The development of the early reading of Chinese further enlightens the pedagogy of sound to symbol correspondence in an alphabetic system as it lacks the latter’s letter-sound mapping organisation. Chinese characters do not explicitly encode pronunciation with only an element of the sound cue indicated by the phonetic radical. This means that the character name and pronunciation must be memorised with about 3000 characters expected to be memorised by the end of primary school (Sheridan, 1981). It is the requirement of this huge memory feat of a script ‘suitable only for an elite’ (Mair, 2007:2) that Unger (1977) suggested was the cause of such high levels of illiteracy in China. Teaching, Unger (1977) noted, was reliant on memorisation of not only characters but whole passages such that he quotes Mao as likening reading lessons to ‘stuffing students like Peking ducks’ (1977: 5). Flash cards, choral reading, visual aids and charts were used to aid memorisation mirroring the word method of the teaching of the reading of English throughout much of the twentieth century. The complexity and difficulty of learning 3000 Chinese characters inherently undermines the learning of English’s 100,000-word vocabulary through the shape of words (Dehaene, 2010). Crucial, was the introduction of the Chinese Phonetic Alphabet (Pinyin) in 1958 with 21 consonants and 35 rimes which uses the Roman alphabet letters to transcribe the exact pronunciation of a character including its lexical tone.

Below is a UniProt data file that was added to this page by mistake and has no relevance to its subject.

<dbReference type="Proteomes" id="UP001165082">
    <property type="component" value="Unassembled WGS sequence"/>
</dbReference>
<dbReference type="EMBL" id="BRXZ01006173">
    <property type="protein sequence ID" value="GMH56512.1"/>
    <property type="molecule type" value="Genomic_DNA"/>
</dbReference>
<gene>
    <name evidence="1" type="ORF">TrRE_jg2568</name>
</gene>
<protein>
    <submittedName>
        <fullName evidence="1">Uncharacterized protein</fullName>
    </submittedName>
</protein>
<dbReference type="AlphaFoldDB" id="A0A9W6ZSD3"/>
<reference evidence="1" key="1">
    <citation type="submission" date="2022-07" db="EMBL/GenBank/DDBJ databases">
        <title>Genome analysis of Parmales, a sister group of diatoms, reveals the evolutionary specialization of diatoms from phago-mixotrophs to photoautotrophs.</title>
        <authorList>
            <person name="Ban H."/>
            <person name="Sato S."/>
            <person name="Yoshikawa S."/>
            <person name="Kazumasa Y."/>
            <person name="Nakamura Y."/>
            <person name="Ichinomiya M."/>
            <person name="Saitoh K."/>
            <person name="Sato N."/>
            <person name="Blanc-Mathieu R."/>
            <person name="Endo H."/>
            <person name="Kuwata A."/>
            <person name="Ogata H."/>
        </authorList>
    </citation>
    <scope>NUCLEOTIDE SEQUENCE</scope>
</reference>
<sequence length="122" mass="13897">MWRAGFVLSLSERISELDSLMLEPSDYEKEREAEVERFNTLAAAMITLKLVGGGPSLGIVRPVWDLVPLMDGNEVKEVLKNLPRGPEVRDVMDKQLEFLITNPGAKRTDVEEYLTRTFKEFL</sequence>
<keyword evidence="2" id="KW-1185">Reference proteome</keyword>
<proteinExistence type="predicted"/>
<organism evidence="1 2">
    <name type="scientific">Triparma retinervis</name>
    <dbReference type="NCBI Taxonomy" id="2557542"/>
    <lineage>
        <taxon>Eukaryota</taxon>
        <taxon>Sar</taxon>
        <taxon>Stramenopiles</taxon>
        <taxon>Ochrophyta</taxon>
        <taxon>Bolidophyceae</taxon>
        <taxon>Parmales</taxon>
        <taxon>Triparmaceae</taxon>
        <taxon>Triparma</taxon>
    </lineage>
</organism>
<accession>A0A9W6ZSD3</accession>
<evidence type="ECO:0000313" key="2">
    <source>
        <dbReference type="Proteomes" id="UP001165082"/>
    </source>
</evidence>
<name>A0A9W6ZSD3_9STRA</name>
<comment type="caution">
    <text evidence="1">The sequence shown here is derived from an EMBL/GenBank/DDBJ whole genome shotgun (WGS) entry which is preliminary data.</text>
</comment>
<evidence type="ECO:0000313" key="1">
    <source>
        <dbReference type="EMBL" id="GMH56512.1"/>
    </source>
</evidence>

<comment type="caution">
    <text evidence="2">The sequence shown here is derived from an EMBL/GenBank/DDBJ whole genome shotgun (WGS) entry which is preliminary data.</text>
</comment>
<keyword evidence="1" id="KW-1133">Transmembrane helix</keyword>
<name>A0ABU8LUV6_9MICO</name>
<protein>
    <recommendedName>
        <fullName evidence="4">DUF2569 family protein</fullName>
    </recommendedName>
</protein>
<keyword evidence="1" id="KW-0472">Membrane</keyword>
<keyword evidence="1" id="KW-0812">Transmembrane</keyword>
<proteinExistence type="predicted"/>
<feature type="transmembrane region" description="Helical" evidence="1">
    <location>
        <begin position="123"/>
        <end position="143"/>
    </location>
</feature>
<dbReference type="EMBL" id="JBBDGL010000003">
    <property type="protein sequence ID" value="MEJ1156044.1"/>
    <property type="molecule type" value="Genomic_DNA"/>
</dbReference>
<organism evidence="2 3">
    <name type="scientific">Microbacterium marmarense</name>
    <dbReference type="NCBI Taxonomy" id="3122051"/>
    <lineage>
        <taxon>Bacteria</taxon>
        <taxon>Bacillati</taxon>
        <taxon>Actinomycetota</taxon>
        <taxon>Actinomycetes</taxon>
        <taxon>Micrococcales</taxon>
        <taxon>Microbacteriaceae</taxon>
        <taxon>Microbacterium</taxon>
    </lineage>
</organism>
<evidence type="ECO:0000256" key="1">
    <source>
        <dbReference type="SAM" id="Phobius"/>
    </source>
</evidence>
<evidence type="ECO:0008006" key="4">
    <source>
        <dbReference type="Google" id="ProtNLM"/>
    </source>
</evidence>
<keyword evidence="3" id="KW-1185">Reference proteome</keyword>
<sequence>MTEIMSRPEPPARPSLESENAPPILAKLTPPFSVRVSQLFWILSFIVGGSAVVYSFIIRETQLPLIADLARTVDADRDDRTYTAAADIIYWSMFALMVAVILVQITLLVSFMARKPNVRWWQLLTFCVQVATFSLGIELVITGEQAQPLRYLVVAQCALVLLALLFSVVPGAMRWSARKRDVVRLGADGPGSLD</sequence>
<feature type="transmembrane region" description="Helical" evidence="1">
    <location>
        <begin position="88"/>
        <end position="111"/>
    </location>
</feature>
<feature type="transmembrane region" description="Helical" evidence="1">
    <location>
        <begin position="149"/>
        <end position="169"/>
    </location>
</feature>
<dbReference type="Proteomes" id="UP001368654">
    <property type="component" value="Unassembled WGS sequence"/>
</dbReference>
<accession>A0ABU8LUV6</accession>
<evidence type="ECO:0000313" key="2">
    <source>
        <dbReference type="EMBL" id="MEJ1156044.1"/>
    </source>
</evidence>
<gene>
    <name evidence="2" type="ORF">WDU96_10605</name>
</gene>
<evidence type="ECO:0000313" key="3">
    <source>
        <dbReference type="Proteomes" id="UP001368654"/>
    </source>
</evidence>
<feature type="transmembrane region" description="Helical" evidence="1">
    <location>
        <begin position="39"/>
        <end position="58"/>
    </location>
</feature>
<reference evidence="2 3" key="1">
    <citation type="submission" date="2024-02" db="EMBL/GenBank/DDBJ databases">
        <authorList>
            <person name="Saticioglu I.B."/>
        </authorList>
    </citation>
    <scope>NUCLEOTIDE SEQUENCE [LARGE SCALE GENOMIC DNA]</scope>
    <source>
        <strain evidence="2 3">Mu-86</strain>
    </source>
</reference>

Although Chinese characters are not eschewed as part of the teaching of reading, children learn the Pinyin alphabetic coding system in the first few months of instruction to bridge the gap between characters and pronunciation (Sheridan, 1981). By the end of the fourth grade, pupils are expected to be able to read and write Pinyin moving to characters alone by the sixth grade (Sheridan, 1981). The alphabetic principle of Pinyin enables pupils to identify unfamiliar characters by reactivating spoken sound knowledge and linking it to the character (Lin et al., 2010) and indicates, according to Perfetti and Tan (1998) that phonology is activated in word recognition across writing systems, even those that do not operate with an alphabetic principle. Lin et al. (2010) found that for Chinese children aged six, mastery of Pinyin was the clearest predictor of word reading skills the following year. Although the dramatic improvements in China’s literacy rates since the introduction of Pinyin (Peterson, 1994) cannot be entirely ascribed to the use of the alphabetic principle, in bridging the gap between phonology and logography these data, suggest Rayner et al. (2012), offer converging evidence for a universal phonological principle in reading.